Nantucket's Migrant Plane False Alarm Brings National Attention

Jason Graziadei •

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As we reported first on Monday, the story about a plane full of migrants from the southern border touching down on Nantucket was nothing more than a false alarm.

But that didn't stop the national media from descending on Nantucket Memorial Airport on Tuesday. Numerous photographers from outlets such as The New York Post and the Daily Mail were at the airport fence yesterday attempting to get a shot of the plane that sparked all the hoopla. But as we surmised on Monday, the Dornier jet was carrying executives from an investment company - not migrants.

As the photographers trained their lenses on the plane, the group that had unexpectedly found itself in the spotlight were whisked away four Cranberry Transportation vans.

The Dornier jet was the same type of plane that carried a group of 50 migrants to Martha's Vineyard last month, part of a tactic employed by Florida Governor and 2024 Presidential hopeful Ron DeSantis to draw attention to immigration situation on the southern border. The plane that touched down on Nantucket was operated by Ultimate Jet Charters, the same company that was flew the migrants to the Vineyard.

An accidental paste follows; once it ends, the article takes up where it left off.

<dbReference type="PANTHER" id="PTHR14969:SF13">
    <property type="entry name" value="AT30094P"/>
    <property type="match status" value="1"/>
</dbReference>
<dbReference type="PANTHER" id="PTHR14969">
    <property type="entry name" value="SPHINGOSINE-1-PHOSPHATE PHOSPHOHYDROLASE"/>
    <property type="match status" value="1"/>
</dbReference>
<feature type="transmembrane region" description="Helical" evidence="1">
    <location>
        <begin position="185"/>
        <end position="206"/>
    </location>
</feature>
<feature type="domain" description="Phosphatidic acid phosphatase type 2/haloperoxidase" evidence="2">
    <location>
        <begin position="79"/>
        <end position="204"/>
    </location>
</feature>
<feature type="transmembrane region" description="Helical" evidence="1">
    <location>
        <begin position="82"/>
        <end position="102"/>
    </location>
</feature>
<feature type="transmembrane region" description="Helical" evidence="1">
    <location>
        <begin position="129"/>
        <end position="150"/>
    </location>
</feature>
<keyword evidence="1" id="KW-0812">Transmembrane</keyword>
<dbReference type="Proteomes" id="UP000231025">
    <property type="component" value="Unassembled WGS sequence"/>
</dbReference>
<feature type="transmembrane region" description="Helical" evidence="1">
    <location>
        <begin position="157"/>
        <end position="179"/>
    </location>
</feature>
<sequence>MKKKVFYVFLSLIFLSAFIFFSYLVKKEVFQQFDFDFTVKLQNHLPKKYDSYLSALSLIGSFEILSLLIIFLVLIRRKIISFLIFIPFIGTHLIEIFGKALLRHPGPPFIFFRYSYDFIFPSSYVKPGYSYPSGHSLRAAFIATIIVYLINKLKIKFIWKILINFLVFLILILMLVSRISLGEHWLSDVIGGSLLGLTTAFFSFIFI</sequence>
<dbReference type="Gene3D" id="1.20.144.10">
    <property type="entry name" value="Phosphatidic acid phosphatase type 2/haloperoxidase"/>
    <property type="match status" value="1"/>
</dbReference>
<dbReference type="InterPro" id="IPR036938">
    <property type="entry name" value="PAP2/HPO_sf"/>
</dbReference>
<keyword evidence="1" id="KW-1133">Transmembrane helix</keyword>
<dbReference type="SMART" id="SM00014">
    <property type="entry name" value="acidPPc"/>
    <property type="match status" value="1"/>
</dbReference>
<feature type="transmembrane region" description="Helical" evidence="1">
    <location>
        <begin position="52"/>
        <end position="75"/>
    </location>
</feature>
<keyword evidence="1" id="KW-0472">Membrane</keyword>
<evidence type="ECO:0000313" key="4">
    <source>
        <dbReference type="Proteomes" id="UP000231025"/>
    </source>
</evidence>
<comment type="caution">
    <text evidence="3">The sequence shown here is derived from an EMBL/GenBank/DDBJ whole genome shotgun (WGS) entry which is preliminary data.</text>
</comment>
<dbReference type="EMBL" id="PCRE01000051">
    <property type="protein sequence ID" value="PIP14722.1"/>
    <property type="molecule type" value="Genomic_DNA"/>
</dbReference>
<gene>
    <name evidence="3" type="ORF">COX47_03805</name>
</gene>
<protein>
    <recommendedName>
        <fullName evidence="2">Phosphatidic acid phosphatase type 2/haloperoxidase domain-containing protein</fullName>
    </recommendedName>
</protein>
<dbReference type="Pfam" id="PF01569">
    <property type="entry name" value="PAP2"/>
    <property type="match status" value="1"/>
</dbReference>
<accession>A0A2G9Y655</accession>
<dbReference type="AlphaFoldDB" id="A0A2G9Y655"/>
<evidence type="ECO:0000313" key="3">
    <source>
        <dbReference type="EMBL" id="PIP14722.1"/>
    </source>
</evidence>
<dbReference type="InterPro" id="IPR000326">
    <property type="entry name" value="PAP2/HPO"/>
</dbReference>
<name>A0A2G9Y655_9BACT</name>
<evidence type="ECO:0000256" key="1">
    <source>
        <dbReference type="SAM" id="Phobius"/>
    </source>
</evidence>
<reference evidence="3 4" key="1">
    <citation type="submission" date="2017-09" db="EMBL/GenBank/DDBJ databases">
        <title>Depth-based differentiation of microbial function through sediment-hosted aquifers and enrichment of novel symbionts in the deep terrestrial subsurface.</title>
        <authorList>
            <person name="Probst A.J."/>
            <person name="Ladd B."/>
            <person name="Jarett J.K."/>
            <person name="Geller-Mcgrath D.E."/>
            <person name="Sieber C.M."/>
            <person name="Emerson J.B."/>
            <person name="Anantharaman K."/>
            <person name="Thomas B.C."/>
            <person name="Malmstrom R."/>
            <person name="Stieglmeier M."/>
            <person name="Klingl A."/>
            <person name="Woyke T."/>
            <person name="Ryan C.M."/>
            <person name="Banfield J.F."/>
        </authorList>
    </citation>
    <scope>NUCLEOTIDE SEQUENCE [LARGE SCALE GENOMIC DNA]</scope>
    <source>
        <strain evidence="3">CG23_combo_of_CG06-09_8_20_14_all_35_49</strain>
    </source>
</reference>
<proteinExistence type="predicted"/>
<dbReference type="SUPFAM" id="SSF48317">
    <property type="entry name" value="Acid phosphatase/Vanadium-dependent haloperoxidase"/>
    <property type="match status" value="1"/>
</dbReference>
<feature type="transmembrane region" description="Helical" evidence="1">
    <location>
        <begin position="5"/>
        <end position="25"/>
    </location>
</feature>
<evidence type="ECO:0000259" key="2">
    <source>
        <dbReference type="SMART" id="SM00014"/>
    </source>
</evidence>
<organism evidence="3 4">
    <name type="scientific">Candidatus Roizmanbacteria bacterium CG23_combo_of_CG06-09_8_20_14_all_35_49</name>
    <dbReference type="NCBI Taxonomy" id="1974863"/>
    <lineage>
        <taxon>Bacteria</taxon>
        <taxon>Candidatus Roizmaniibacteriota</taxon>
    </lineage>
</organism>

That was perhaps the basis for the information sent to Nantucket Police by Nantucket Memorial Airport personnel that resulted in the issuance of a press release last Saturday that warned about a plane coming to the island with "many similarities" to the Vineyard incident.

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But in the hours after the Nantucket Current report was published on Monday, the Nantucket Police Department issued an updated press release that read:

"The Nantucket Police Department has spoken directly with the charter company hired for the flight scheduled for arrival in Nantucket on Tuesday, October 11, 2022. The company confirms the scheduled flight will be carrying executives from an investment company. We believe this information to be credible. Nothing further."

After the plane landed on Tuesday, an associate of the executive from the investment company who sponsored the trip told the Current "this is the biggest non-story of all-time."

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